At the meeting, it was decided that five different welfare institutions from Miyagi and Fukushima Prefectures would work alongside each other to produce accessories, t-shirts, woodcrafts, leather goods and cloth goods. This was followed by a call for contributions for ideas on products to be made, which was displayed on the AAR homepage and at 700 different art colleges and technical schools.  Ideas included, in the case of woodcraft, to 'cut the timber', ‘attach using adhesives', 'file edges down' and 'connect using nails'. A simple design was a requirement of the competition, signifying ease of use for the users and ease of construction for the workers.

Leading Designer's Evaluation

On March 13th, a judging panel met in the Tokyo Metropolitan area to discuss the 380 ideas that were proposed throughout the country. Several well known designers acted as judges for the competition, including Kiyoyuki OKUYAMA (KEN OKUYAMA DESIGN Representative), Hideyoshi NAGOYA (h concept Representative Director), Masa NUMATA (UNITED ARROWS green label relaxing Creative Director), and Shuuko YAGINUMA (All About Style Store Chief Buyer). The guests discussed the ideas together with the production workers, and agreed on the winning concept. Since then, support for manufacturing the product in the facilities, as well as identifying sale outlets for the finished article have made advancements. 

March 13th, 2013 - The workers at the institute, who are to manufacture the goods, also take part in the panel to judge if the goods can be made by the staff with disabilities. From left: yoshihisa MUNAKATA of 'Ichijuen', Miki MIZUOCHI of 'pal izumi', Toshie ITO, and Hiromichi TAKEI of 'Miyagi Selp Cooperation Centre'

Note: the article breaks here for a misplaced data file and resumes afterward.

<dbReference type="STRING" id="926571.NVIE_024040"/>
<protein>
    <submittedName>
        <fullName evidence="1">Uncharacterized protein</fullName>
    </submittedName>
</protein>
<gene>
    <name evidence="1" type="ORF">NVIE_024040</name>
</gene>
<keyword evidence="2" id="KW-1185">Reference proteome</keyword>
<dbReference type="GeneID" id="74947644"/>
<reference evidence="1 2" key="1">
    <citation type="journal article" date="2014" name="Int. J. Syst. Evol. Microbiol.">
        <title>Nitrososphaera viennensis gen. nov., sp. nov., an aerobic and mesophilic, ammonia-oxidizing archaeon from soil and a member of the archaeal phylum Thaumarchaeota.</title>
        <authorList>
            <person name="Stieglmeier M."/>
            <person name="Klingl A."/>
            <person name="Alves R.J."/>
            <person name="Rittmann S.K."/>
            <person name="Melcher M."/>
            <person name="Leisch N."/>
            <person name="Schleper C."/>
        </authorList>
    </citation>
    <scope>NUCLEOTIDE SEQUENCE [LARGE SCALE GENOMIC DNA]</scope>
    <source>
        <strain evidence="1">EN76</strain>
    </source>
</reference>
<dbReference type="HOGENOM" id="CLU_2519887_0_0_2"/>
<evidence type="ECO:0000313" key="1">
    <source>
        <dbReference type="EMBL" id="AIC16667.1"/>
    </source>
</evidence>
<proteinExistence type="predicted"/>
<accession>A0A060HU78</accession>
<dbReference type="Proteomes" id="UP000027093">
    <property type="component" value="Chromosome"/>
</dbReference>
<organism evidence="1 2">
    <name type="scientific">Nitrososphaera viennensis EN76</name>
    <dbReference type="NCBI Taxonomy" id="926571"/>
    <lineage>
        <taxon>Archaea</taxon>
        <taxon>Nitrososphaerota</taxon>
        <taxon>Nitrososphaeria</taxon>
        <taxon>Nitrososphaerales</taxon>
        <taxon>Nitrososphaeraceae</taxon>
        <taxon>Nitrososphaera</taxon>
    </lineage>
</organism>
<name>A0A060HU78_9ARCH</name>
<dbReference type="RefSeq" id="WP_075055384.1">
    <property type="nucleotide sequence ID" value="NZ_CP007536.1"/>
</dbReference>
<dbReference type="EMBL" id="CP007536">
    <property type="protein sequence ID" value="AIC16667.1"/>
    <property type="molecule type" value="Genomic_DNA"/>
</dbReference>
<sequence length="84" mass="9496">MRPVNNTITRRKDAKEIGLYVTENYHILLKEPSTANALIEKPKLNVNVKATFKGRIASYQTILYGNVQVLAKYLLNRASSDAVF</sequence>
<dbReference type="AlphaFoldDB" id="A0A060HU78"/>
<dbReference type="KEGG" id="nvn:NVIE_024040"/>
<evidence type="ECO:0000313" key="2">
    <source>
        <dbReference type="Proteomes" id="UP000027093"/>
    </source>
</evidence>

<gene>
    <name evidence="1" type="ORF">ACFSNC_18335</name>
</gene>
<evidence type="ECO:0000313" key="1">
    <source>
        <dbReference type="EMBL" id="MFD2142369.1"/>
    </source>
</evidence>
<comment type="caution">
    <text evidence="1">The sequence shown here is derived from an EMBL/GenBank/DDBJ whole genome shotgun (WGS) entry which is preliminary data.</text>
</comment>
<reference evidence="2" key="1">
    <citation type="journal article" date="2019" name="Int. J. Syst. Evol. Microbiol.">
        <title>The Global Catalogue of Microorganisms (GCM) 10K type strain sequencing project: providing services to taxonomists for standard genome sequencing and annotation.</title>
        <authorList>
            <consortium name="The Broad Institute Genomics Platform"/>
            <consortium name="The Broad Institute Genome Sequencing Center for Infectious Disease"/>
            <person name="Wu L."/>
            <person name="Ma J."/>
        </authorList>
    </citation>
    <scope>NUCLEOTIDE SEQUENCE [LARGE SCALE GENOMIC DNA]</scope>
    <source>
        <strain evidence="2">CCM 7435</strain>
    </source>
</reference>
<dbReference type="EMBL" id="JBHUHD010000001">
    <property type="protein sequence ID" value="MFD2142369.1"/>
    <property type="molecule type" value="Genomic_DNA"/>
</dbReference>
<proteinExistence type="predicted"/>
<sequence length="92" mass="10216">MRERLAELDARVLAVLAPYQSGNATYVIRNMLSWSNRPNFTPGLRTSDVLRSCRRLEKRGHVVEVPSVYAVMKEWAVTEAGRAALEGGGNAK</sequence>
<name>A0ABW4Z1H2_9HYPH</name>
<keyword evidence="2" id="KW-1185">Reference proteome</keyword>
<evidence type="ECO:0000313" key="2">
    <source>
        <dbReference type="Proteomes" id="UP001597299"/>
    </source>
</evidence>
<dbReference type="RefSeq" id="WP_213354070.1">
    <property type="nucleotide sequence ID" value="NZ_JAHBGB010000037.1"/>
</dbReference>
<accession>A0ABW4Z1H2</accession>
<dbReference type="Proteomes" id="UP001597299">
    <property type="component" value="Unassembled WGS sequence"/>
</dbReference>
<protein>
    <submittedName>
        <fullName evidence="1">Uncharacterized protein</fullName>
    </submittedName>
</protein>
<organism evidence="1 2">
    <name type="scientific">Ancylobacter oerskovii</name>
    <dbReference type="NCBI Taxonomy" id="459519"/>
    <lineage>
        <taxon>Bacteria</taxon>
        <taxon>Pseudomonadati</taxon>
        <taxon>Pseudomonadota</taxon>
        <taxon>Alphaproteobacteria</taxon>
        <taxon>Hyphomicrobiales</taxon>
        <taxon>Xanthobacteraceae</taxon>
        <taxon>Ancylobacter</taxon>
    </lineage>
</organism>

The manufacturing of accessories by persons with psychyatric disabilities takes place in Sendai City, Miyagi Prefecture, and is overseen by the local social welfare corporation Ryokusenkai.  Megumi SUGAHARA, an employee of 'Pal Izumi' (initiative of the Ryokusenkai), also took part in the competition's judging. "It's really stimulating to see so many innovative designs which primarily focus on ease of use”, said Ms Sugahara. “The judging panel had to carefully consider each entry. We hope to respond to the enthusiasm shown, by manufacturing quality products. From here, it's our turn".

A fair rehabilitation for PWDs, means a fair rehabilitation for us all. In order to increase the participation of the handicapped during the planning, drafting and action stages of rehabilitation activities, we will continue to work whilst strengthening our ties with business, administration, and facility inhabitants.
The winning entry of the competition will be announced on the 'Art Craft and Design Award' homepage at the beginning of April.

Ms. Sayako NOGIWA, Representative of Tohoku Office
Working from the Tokyo executive office since April 2005, largely responsible for aid initiatives for the persons with disabilities, and activities in Asia. Involved in multiple emergency support activities including the 2008 Myanmar cyclone, 2009 Sumatra earthquake, and 2010 Pakistan flooding. Started support work as Tohoku branch chief two days after the Great East Japan Earthquake. Since April 2012, committee member of the welfare restoration for the PWDs in Iwate Prefecture. Since July 2012, worked in the role of a councillor for Sendai- Miyagi NPO centre. (Born in Tokyo Metropolitan area)